James Cox was a British jeweller, goldsmith and entrepreneur; he was the proprietor of Cox's Museum. Nowadays he is known for creating ingenious automata and mechanical clocks, including Cox's timepiece, powered by atmospheric pressure, the Peacock Clock and the Silver Swan.
Cox's career as a jeweler began as early as 1751, and his automata were designed by artists like Joseph Nollekens and Johann Zoffany. In the 1760s, John Joseph Merlin became his apprentice. Though he proclaimed himself a goldsmith, he employed a number of jewelers and manufacturers who might have done much of the work. The fact that he was never a member of the goldsmith's guild further substantiates the claim that he subcontracted his work. Cox specialized in intricate clockwork curios encrusted with gold, silver, and jewels, referred to as "sing-songs." His primary market was the Far East, especially India and China. The Chinese Qianlong Emperor possessed one of his automata, in the shape of a chariot. Cox's popularity was important to British trade: the tea trade ensured that British imports far outweighed their exports to China, and Cox helped redress the imbalance. His singsongs initially reduced British trade deficit, but in the early 1770s, Cox was stuck with large inventory and a flooded eastern market. He liquidated some of his stock at Christie's in 1772, and used the remaining inventory to start his museum.
In the 1770s, Cox managed a private museum in the Great Room at Spring Gardens, London. He had been exhibiting his wares since at least 1769, though the official museum opened only by February 1772. The site was near the Admiralty Arch, and would be among the most popular exhibition halls in London for the next half-century. Cox's Museum was so memorable that it was customary to refer to the room as "formerly Cox's Museum," and during the museum's run from 1772 to 1776, Cox's display eclipsed all other exhibits. His skill at advertising no doubt played a role in building the museum's popularity. Cox produced several catalogues and a collection of verses praising his museum, which had first been published in various London newspapers (some were probably planted by Cox).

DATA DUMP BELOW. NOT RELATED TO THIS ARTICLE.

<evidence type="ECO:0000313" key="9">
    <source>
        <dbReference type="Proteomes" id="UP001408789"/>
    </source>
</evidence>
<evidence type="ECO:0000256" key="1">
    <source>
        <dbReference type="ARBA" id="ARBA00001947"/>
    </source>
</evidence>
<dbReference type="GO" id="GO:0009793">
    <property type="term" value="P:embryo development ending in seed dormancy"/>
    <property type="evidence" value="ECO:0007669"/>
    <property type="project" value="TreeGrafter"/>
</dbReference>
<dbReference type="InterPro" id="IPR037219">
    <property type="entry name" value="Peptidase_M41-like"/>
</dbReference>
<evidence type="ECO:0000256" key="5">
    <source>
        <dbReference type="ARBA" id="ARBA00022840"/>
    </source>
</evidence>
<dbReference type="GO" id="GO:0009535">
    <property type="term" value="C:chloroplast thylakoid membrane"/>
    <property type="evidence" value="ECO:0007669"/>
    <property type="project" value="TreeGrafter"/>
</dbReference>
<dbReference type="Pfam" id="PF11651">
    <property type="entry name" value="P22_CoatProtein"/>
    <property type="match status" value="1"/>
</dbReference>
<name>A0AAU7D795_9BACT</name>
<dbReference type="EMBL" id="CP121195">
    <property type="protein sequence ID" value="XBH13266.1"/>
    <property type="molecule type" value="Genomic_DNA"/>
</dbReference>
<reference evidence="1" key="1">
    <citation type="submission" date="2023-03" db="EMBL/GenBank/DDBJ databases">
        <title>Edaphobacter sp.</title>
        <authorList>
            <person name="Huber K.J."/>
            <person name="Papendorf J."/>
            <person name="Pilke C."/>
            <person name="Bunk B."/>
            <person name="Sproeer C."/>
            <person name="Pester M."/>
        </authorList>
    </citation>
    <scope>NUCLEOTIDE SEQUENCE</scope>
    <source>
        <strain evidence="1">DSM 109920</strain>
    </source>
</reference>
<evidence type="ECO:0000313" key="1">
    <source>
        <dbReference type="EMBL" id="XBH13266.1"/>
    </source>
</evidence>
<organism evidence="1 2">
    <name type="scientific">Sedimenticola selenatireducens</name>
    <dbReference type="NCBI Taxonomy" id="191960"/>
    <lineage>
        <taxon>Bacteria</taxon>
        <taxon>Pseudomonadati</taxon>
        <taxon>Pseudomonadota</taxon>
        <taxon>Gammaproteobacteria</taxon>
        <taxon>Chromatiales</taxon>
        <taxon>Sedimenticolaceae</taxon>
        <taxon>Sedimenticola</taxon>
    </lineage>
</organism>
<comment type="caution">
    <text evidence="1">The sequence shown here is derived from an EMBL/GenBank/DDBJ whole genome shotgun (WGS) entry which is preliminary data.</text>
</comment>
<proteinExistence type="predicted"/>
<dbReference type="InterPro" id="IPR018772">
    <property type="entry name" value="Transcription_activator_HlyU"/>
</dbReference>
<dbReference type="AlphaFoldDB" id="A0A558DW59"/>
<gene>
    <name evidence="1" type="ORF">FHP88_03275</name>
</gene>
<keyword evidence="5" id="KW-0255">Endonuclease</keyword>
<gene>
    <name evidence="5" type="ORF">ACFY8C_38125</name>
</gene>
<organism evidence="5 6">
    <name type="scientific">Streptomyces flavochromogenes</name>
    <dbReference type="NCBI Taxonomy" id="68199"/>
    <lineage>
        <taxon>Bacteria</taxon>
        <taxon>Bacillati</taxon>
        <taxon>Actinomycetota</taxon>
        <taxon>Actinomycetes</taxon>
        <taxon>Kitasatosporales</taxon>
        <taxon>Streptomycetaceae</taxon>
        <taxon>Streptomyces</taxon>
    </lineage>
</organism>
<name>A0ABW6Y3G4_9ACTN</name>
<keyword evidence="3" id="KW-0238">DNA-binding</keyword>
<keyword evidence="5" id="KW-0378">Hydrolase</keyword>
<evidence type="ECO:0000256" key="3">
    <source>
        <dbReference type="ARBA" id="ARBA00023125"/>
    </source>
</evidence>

Cox's Museum was among the most expensive exhibitions in London, and the price was purportedly to limit the number of visitors for security reasons. The museum was popular among London's upper classes and literary persons - James Boswell visited it in 1772, at the recommendation of Samuel Johnson, and Frances Burney staged a debate about art at Cox's, in her novel Evelina. Playwright Richard Sheridan paid tribute to Cox's Museum in The Rivals. As proprietor of the museum, Cox might have purchased Oliver Cromwell's head as a curiosity.
Though he hoped for royal patronage, and displayed, as was common, royal portraits in the museum, Cox never achieved his goal. In 1773, a special Act of Parliament authorized Cox to break up his collection and sell pieces by lottery. The museum was removed from Spring Gardens in 1775, and after being briefly displayed at Mansion House by the Lord Mayor, was dissolved and sold by lottery in May 1775.
In 1778, Cox went bankrupt for the second time. Cox dispatched his son John Henry to Canton, China in 1782 to sell off the accumulated stock. In Canton, both James and John Henry became partners with Daniel Beale and his brother Thomas in the firm of Cox & Beale. Cox remained in business as a retailer, if no longer as an artist or manufacturer, until his death.